Unlike the works of Dr. Suess, Maurice Sendak and Shel Silverstein, this storybook has slipped away into oblivion. Just another lost book that could not withstand the test of time..

but not really.

I loved this book so deeply and completely as a child, but as I grew older.. I started to forget.

I forgot the title. I forgot the stories. I forgot the name of the author..

but I never forgot the illustrations.

Those pictures haunted me.

So, I began a search that would last for 20 years.

I prowled endlessly through the children’s section of every used book store I could find. I had no information on what I was looking for other than the memory of the wondrous images that were burned into my heart.  When eBay came along, I spent thousands of hours searching in the middle of the night.. desperately plugging in keywords in an attempt to describe the pictures I cherished. A pine tree with golden leaves. A dragon and a monkey.

It seemed impossible… but I refused to give up.

To make a long story short, I found the book.

Nowadays, it seems that practically everyone on earth has written a children’s book. In the era of self-publishing and user-friendly illustration programs.. there are authors out there churning out children’s books by the dozens. But, the difference in quality is obvious. I think most people (and children) instinctively know when someone is just “phoning it in”. Nevertheless, by working the system, these savvy authors have helped their books find their way to the top of Amazon’s best-seller lists.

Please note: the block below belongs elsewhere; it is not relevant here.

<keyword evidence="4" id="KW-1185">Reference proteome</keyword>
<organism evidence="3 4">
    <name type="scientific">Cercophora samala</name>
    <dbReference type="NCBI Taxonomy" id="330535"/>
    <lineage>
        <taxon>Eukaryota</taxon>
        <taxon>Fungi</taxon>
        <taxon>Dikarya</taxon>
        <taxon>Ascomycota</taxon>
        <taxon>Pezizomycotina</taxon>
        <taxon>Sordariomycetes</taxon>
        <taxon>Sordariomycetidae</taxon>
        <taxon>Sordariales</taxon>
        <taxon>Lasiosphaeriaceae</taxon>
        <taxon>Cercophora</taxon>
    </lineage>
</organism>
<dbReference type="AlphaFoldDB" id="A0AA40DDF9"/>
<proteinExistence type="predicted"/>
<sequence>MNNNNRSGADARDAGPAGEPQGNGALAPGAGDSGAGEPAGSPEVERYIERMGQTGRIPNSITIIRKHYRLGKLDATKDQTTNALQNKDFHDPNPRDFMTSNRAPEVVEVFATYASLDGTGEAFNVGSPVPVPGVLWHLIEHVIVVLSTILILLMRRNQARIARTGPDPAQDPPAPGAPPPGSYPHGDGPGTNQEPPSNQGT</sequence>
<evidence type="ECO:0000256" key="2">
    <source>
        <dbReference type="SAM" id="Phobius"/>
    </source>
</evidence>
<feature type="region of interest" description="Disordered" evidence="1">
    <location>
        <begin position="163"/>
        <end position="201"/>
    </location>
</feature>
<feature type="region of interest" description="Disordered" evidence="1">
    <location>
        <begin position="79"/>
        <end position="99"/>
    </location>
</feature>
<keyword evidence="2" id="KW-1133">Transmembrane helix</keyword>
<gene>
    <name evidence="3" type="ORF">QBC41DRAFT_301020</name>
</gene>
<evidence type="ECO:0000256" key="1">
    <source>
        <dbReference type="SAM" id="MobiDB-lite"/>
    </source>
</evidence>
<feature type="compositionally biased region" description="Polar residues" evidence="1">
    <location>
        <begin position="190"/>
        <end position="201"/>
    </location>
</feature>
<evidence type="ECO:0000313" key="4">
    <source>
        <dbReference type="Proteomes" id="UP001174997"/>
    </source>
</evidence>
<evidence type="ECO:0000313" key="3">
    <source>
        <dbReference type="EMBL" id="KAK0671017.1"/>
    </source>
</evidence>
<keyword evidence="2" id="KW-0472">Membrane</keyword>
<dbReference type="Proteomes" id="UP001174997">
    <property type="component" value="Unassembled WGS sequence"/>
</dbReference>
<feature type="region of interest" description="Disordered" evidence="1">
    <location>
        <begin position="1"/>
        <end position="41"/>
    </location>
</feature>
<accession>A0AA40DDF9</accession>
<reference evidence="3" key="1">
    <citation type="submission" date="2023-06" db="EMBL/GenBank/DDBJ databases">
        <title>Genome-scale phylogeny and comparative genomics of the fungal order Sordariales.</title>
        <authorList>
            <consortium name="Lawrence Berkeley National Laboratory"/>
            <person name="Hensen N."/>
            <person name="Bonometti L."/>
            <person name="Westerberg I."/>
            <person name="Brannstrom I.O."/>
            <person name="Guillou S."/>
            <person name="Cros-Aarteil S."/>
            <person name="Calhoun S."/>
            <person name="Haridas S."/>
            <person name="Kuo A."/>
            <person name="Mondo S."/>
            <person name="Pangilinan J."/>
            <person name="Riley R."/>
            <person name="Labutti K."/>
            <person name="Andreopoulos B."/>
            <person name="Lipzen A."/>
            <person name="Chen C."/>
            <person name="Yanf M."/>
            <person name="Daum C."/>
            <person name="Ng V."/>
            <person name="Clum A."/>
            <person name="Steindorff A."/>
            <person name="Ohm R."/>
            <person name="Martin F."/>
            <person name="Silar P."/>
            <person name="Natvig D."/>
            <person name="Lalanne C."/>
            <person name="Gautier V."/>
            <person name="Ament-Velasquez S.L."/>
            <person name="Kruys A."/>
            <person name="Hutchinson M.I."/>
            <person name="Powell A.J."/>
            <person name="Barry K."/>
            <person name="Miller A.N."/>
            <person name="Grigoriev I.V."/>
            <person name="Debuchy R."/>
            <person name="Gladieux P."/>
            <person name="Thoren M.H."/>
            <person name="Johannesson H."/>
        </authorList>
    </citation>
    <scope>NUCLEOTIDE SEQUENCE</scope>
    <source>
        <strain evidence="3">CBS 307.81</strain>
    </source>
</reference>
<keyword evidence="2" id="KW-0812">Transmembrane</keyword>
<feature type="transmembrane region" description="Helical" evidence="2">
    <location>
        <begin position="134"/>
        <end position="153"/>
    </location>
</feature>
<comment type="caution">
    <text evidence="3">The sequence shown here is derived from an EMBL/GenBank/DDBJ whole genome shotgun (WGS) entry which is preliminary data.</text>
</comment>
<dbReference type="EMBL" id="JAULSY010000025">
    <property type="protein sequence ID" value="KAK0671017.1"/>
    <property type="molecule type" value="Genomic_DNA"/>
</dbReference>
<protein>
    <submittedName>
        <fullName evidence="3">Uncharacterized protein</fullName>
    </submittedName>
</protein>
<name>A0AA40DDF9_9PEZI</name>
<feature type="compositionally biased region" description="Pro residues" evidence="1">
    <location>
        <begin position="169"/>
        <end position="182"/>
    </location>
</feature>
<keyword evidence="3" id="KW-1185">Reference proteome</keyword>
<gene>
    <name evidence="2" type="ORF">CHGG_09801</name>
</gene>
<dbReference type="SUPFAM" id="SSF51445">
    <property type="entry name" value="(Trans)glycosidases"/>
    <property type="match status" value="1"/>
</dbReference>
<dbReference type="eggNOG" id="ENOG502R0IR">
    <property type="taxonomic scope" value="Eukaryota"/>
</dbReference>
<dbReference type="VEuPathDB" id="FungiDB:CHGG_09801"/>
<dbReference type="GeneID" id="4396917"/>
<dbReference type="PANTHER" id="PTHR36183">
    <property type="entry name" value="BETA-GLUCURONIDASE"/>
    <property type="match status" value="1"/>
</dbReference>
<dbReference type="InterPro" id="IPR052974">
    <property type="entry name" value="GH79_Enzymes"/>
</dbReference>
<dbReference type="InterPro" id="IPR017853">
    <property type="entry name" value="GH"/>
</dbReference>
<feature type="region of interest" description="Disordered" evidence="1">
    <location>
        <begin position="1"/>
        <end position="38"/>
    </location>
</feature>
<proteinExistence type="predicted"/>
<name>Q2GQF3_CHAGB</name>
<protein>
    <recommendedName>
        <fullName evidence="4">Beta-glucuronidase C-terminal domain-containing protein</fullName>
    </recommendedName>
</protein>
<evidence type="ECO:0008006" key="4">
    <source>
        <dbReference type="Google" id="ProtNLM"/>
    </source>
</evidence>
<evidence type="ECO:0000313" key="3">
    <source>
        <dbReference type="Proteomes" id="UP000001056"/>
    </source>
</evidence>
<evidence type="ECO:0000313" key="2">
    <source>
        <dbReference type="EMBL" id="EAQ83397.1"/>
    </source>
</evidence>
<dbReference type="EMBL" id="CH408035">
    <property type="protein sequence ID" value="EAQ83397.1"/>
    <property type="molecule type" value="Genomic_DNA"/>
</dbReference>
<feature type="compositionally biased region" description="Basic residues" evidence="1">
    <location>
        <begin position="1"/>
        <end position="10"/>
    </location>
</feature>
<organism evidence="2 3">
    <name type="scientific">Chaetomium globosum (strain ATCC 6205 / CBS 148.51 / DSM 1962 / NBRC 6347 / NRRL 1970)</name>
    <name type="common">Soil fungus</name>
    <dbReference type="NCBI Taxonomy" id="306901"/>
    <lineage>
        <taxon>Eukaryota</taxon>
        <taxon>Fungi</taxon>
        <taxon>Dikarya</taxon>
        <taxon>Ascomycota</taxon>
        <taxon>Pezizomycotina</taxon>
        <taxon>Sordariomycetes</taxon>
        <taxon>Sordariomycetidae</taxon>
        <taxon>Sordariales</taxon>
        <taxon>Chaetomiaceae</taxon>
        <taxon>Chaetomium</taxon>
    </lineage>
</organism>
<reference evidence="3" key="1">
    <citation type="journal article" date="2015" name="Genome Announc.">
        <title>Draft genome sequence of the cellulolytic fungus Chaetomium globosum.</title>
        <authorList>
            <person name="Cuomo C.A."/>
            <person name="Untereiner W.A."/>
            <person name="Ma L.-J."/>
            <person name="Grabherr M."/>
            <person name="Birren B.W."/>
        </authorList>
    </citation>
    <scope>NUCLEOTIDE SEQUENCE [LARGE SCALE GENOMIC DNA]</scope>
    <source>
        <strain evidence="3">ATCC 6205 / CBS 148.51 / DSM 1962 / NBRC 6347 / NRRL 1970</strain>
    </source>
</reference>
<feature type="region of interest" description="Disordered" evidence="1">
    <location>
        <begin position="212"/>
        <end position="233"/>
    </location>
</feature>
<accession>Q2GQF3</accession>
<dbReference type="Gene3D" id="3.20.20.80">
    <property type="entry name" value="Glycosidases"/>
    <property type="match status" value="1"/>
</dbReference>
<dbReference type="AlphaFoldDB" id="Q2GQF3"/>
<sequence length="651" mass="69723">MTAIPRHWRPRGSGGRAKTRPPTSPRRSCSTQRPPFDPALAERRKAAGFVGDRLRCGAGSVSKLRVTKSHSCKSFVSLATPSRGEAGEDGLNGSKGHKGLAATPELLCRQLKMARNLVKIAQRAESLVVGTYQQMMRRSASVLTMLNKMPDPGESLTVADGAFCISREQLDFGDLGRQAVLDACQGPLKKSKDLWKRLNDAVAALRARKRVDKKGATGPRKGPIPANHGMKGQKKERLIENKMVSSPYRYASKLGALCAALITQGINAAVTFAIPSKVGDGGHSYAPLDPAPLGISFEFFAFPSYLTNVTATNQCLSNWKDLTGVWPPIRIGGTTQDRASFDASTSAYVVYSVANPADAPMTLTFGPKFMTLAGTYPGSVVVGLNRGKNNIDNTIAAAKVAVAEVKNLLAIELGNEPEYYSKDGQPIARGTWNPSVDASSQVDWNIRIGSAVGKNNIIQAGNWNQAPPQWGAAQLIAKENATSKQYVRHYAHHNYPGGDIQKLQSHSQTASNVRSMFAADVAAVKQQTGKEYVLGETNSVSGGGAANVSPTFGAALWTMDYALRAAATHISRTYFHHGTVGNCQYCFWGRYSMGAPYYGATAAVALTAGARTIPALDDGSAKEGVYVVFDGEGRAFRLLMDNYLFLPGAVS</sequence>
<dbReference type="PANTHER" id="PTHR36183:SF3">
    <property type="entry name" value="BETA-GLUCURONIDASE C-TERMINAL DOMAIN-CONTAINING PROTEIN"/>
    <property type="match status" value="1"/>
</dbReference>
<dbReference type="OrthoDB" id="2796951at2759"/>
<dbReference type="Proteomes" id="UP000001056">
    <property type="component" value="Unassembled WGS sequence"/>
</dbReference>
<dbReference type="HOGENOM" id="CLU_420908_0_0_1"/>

I suppose I could do this too.

But, unlike those masters of marketing and self-promotion, I am not motivated by money.

The ONCE-UPON-A-TIME Storybook was originally published in 1958, and the author and the illustrator of this beloved book are probably long gone.

Maybe they never achieved fame and fortune. Maybe they never realized that their book could create such a lasting impression.

And maybe they never knew that they inspired a child to become an artist.

This is my hope for The Secret Kingdom, and for any other books I plan to create while I still live and breathe.

Every time I see my book in the hands of a child, I am reminded again and again that this is not about me..

and success is not measured in dollar signs.